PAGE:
“When you consider all the new rules pouring through the regulatory pipeline, and those still to come, it is staggering,” Donohue said in his annual speech on the state of American business.
Ruckelshaus, famous for his role in the Watergate scandal as the deputy attorney general who resigned instead of following Nixon’s order to fire a special prosecutor, made his mark in politics as a moderate Republican. But he said he’d voted for Obama twice, accusing his own party of abandoning environmental issues.
“They’ve become not only neutral on the subject but antagonistic to it. I think that’s a very bad mistake, myself,” Ruckelshaus said.
When environmentalism was more popular during the Nixon years, he recalled, four executives from the U.S. automobile industry came to Washington to try to stop the Clean Air Act from passing.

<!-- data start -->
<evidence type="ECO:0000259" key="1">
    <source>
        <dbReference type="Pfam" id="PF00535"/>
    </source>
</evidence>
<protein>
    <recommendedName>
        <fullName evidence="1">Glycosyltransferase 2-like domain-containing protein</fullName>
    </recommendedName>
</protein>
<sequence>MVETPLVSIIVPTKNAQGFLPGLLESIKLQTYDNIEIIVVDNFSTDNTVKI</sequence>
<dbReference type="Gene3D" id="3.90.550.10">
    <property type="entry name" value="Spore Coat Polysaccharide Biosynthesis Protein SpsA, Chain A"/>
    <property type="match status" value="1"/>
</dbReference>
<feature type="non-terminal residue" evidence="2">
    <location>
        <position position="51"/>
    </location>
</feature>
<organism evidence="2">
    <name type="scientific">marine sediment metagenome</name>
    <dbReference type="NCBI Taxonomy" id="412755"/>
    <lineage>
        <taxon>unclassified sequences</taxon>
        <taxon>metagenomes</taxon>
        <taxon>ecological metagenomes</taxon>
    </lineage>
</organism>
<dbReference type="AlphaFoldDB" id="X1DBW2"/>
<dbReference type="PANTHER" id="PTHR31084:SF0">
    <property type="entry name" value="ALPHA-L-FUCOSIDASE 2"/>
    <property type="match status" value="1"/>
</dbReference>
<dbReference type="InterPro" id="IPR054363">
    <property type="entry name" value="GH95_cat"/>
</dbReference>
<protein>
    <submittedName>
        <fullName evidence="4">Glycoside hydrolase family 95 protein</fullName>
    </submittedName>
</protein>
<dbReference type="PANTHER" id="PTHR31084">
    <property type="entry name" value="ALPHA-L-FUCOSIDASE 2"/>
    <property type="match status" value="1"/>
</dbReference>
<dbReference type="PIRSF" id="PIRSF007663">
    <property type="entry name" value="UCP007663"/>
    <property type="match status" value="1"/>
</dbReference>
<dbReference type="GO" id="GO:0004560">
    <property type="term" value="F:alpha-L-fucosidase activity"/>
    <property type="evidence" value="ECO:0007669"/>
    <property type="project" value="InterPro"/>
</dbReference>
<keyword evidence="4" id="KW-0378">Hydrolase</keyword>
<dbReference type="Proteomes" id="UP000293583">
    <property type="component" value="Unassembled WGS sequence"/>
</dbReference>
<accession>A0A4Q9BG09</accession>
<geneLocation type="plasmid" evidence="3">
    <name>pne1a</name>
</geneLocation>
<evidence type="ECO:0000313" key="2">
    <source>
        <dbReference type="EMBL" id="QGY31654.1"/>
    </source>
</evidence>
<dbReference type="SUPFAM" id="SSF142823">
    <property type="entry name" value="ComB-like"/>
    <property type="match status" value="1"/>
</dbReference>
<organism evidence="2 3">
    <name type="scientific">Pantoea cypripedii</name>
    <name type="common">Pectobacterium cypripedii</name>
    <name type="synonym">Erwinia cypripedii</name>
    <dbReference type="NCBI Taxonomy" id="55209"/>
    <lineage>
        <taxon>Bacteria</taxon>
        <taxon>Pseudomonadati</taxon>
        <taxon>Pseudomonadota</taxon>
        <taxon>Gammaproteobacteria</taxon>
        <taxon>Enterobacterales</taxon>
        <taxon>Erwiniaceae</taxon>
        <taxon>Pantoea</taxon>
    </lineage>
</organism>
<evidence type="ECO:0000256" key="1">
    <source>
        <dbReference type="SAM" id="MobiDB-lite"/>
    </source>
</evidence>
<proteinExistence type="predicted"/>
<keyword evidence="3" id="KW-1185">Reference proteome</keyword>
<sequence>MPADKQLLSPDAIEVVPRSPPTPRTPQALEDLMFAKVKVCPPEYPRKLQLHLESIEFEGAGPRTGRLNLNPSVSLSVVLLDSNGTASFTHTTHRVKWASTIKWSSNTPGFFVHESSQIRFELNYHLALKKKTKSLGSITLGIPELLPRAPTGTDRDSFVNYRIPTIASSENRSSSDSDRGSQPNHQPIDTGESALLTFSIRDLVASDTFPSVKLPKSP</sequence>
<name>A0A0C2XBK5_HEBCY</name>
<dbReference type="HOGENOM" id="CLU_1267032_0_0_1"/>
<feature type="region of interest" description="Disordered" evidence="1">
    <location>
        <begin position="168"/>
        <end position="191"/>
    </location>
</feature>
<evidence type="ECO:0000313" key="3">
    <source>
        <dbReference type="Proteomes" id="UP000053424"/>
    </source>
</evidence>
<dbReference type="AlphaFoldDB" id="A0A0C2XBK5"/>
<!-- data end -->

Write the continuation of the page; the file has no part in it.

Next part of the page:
“They didn’t get anywhere,” Ruckelshaus said. “They simply misunderstood the strength of public opinion on the issue, and that was true of a lot of industrial leaders at the time.”
Today, he said, special interests are better organized, better able to stop environmental regulations with arguments that jobs are at stake. He said history proved that it was harder to get Americans to accept more regulations when the economy was weak, and he predicted that there’ll be a growing appetite to tackle global warming as the economy improves.
“This is true all over the world,” Ruckelshaus said. “Whenever people have the ability to feed, clothe and shelter themselves, then they begin to worry about some of these more esoteric issues, like the environment and public health.”